HERM 673: Architectural Conservation (Rev. 1) Report a Broken Link

Architectural heritage makes places unique, creates a sense of home, and links us to our past while reinforcing communities; however, it is fragile and must be vigorously protected and promoted through an understanding of underlying values, communication, exemplary projects, research, and education. Heritage Resources Management 673: Architectural Conservation is an introduction to architectural heritage conservation and will provide the participants with a foundation in history, theory, and professional practice. It will include the historic conservation movement, including the main theorists, historical and philosophical development, major works, charters, and conceptual frameworks. HERM 673 will explore a range of subjects and issues that affect architectural conservation. It will also discuss the relationships between architectural conservation and its environmental and urban contexts.

Unit 1: What Is Architectural Conservation? Why Does It Matter?

Read the following sections:

  • “Definitions,” pages 2–4;
  • “Part 3: Historic Resource Management,” pages 10–27

Unit 2: History and Theory

Read the following sections:

  • “Introduction,” pages 6–9;
  • “Chapter 16: France, Stylistic Restoration, 16.4: Viollet-le-Duc and the Theory of ‘Stylistic Restoration,’” pages 277–283;
  • “Chapter 17: England, Morality and Restoration, 17.3: John Ruskin,” pages 304–313

Read the following sections:

  • Chapter VI: The Lamp of Memory, pages 167–187;
  • Chapter VII: The Lamp of Obedience, pages 188–202

Unit 3: International Framework

Read the following sections:

  • Chapter 20: International Concern in Cultural Heritage, 20.3: International Developments, pages 397–399;
  • Chapter 21: Towards International Guidelines, 21.1: The Second World War, pages 409–412, and 21.3: International Recommendations, pages 419–423
Case Studies

Unit 4: Canadian Perspective


Read the following sections:

  • Introduction, page viii;
  • Chapter 3, The Standards for the Conservation of Historic Places in Canada, pages 21–23;
  • Chapter 4, The Guidelines for the Conservation of Historic Places in Canada, pages 41–43, including the sidebar “Replacing Character-Defining Elements”;
  • Chapter 4.3, Guidelines for Buildings, pages 127–181

Read the following sections:

  • Introduction;
  • The Canadian Register of Historic Places: An Invaluable Resource

Read the following sections:

  • The Register: About Us;
  • Heritage Conservation: Resources on Heritage Conservation

Read the following sections:

  • Chapter 1: Introduction, pages 9–10;
  • Chapter 1: The Relationship between Building Conservation, Sustainability, and Climate Change, pages 11–16

Read the following sections:

  • Introduction, page 5;
  • The Benefits of Conserving Your Local Heritage, page 6;
  • Evaluating Historic Places, pages 18–21;
  • Municipal Historic Resource Designation, pages 25–29;
  • Conserving Historic Places, pages 30–45

Unit 5: Values, Authenticity, and Significance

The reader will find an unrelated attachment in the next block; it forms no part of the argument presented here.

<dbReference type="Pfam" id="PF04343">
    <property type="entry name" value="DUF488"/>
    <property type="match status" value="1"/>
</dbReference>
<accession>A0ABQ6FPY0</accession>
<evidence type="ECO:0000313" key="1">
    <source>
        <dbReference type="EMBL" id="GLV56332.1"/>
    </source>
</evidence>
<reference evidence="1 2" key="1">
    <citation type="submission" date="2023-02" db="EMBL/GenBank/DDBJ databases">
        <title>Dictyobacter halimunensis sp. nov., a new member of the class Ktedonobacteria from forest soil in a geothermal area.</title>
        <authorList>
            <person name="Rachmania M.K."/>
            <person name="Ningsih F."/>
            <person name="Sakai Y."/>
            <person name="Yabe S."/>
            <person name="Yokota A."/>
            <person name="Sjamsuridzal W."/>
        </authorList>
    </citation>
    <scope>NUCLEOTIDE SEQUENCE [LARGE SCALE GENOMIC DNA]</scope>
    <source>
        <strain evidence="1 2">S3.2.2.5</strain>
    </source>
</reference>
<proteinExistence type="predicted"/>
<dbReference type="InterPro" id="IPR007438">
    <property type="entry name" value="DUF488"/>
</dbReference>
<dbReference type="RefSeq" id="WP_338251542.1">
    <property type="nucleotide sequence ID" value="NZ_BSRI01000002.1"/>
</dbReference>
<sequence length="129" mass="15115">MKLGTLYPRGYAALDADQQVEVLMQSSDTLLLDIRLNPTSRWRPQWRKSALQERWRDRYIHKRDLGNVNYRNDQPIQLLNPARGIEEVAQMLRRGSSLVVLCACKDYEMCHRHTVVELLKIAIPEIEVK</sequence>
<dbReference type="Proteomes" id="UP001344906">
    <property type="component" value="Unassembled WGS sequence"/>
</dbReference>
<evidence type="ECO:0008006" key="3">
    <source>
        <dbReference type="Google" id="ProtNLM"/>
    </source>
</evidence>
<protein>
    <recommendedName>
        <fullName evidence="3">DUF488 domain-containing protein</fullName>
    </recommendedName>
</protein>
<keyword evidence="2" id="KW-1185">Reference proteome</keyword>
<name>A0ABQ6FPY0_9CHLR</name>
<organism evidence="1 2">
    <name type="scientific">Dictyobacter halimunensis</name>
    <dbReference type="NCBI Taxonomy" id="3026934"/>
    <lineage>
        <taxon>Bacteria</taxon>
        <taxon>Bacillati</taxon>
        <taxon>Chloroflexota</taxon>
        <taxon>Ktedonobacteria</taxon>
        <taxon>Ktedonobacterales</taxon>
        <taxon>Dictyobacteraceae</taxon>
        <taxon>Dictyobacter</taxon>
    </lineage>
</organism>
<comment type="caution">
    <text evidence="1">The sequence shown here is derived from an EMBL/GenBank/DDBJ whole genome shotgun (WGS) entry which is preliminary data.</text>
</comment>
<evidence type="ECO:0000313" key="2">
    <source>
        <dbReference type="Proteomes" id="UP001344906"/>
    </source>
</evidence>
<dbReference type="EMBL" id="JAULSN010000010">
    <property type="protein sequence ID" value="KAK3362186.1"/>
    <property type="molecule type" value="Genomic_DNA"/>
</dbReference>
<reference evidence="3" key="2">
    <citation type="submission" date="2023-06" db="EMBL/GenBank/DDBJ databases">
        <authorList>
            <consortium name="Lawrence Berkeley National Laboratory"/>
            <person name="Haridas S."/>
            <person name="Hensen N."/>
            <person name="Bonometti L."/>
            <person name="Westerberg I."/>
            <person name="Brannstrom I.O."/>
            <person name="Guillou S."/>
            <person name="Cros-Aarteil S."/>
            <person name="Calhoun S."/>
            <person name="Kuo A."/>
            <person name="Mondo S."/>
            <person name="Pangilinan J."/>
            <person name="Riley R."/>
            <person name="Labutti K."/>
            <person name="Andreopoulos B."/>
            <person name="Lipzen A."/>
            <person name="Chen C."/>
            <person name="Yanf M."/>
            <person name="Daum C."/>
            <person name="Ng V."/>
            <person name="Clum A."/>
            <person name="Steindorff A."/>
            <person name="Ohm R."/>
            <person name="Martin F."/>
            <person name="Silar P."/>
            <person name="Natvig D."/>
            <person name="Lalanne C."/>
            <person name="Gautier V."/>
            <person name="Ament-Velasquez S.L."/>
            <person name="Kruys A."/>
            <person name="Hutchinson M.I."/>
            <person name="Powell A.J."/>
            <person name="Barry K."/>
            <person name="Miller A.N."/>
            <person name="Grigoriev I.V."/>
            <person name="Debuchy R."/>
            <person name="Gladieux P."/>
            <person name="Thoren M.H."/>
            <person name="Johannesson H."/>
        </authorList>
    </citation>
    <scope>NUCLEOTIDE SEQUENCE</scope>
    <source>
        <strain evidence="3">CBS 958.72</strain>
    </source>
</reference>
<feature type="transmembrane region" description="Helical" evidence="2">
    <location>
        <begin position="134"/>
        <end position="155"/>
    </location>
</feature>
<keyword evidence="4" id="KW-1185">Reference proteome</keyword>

History and Theory

Read the following section:

  • Pages 4–11
Case Study

Please also watch the video embedded in the article.

Unit 6: Interpretation

General Principles
Case Study

Unit 7: Context—Architectural Heritage and Its Surroundings

General Principles

Read the following sections:

  • Boundaries for Effective Protection, pages 99–102;
  • Buffer Zones, pages 103–107
Case Study

Read the following sections:

  • Description;
  • Justification for Inscription;
  • Take note of the other tabs on the website that lead to maps, documents, etc.;
  • Take the opportunity to explore this documentation.

Unit 8: Sustainable Development


Read the following sections:

  • Overview;
  • Explore one of the architectural conservation projects as an example

Read the following sections:

  • Executive Summary, pages vi–xi;
  • Introduction, pages 13–17

Read the following sections:

  • Overview, pages xix–xxviii;
  • Pay particular attention to the section on tourism.

Unit 9: Historic Resource Impact Assessment

Very quickly read the provided HSR examples. They do not need to be read in depth but only for examples, and they can serve as models for your written assignment. Use the guidelines for writing HSRs in the previous readings, but also take the best ideas from these examples.

If the main DRR link is not working, try this link instead: https://web.archive.org/web/20170713164534/https://www.nps.gov/dscw/hsr-standards.htm

Unit 10: Professional Practice


Alberta Community Development describes the concepts from this unit in more detail, with graphic examples of each document of service.

This document is a short description of the function of construction (or working) drawings.


This document is a short description of the function of technical specifications.

This sample is a full specification that outlines the use and preparation of lime mortar in a historic structure. This document should be read lightly to get an idea of the complexity of one single part of an elaborate architectural conservation project.

Bill of Quantities

This reference provides a concise description of the objectives of a bill of quantities. This is a specialized profession in Great Britain, but the architect or engineer often performs this task in other parts of the world. It is a standard requirement for many international projects, yet it is not as common in North America.

This document is also a short guide to the bill of quantities.